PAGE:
I am interested to explore Linux on a microcontroller like the Pic32mz not because it will provide great speed but more for the reliable networking and encrypted ssh access. I also have explored a lot of the kickstarter mini Linux projects and thankfully have not integrated them into my products as many of them did not stick around. The raspberry PI is one of the few that have but I doubt if they come in 200 quantities at a time.

Akash

Edited by akashh on 10 August 2018 at 12:04pm
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JohnS
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Posted: 10 August 2018 at 4:09pm | IP Logged Quote JohnS

I think you can order larger qty of RPi - maybe even more direct than the likes of RS. You can build your own boards, too, I think.

The RPi is hugely more capable than the pic32mzda so if you don't need that extra stuff then the single chip may be what you want but you're likely to be very much on your own.

First I'd find out what the actuality of Linux support is, and its mainline - which I think is nil (and likely to stay so).

I'd also find out what bugs the chip has, as Microchip seem very slow at fixing bugs nowadays - even serious ones.

If there's any chip with better actual support from its maker and with existing Linux I'd think hard about using it rather than any pic32. E.g. perhaps an STM32 one you could use.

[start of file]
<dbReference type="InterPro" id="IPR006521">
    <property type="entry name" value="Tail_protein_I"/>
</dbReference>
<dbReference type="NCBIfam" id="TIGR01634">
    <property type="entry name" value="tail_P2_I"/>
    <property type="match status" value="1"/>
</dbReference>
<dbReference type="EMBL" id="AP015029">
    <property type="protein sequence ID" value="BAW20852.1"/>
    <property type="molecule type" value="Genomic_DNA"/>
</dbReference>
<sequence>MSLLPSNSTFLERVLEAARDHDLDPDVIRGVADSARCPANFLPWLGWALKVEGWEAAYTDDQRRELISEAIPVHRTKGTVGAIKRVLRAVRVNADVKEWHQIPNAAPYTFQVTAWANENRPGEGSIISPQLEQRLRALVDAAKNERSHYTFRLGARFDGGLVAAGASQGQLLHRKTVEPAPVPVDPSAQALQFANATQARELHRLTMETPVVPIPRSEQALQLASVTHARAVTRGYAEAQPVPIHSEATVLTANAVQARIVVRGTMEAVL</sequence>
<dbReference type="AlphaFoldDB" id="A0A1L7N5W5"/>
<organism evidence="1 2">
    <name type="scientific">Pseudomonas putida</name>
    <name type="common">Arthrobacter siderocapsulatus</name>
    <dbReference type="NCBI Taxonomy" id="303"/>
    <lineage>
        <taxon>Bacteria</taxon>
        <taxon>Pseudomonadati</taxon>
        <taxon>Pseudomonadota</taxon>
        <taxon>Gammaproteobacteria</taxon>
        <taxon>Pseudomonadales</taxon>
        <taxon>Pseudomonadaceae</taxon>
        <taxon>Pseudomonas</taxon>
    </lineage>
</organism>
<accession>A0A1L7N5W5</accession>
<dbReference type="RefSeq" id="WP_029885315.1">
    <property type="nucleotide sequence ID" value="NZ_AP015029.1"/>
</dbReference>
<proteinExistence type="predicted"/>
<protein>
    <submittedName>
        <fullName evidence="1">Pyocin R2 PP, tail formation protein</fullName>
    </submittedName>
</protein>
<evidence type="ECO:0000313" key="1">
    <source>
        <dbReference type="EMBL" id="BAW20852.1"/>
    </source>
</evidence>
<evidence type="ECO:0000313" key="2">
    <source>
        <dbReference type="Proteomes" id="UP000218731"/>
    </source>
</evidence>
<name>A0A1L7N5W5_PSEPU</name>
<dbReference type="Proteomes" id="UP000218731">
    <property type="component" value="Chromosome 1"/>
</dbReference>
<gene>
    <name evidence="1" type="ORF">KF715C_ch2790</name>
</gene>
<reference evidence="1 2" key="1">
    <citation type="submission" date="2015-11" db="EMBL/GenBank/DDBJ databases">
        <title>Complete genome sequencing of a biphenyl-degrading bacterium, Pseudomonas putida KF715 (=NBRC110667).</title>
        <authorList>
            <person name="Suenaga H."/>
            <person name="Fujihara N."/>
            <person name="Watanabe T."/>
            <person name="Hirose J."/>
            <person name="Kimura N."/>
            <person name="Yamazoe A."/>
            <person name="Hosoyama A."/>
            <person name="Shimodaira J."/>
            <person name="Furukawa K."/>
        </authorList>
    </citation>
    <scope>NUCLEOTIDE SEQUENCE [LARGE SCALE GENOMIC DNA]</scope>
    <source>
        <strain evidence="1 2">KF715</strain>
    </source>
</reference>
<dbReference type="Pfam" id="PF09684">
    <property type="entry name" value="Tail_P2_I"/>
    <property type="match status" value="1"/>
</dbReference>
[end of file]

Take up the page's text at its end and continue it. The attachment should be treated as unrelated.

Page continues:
John

Edited by JohnS on 10 August 2018 at 4:11pm
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akashh
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Posted: 11 August 2018 at 11:29am | IP Logged Quote akashh

Thanks, good advice.

I will probably try and get it running just for fun, though, would be interested to see how it performs!

If there is anyone else interested with knowledge on cross compiling we could discuss this.
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JohnS
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Posted: 11 August 2018 at 4:09pm | IP Logged Quote JohnS

If you make some cheap boards it may encourage interest - Microchip seem unable to grasp the need for readily-available boards that are cheap.

Cross-compiling is easy with gcc. Several pic32 supplier provide the tools, too. You may want to start with an open source one and tweak their boot (and other) code.

Or work on mmbasic or whatever you're interested in.

If you do plan to make boards, maybe people will assist in which pins should be used for what and what other components would be useful.

You might like to target the Arduino build environment, for example, and provide things normally available on such boards.

John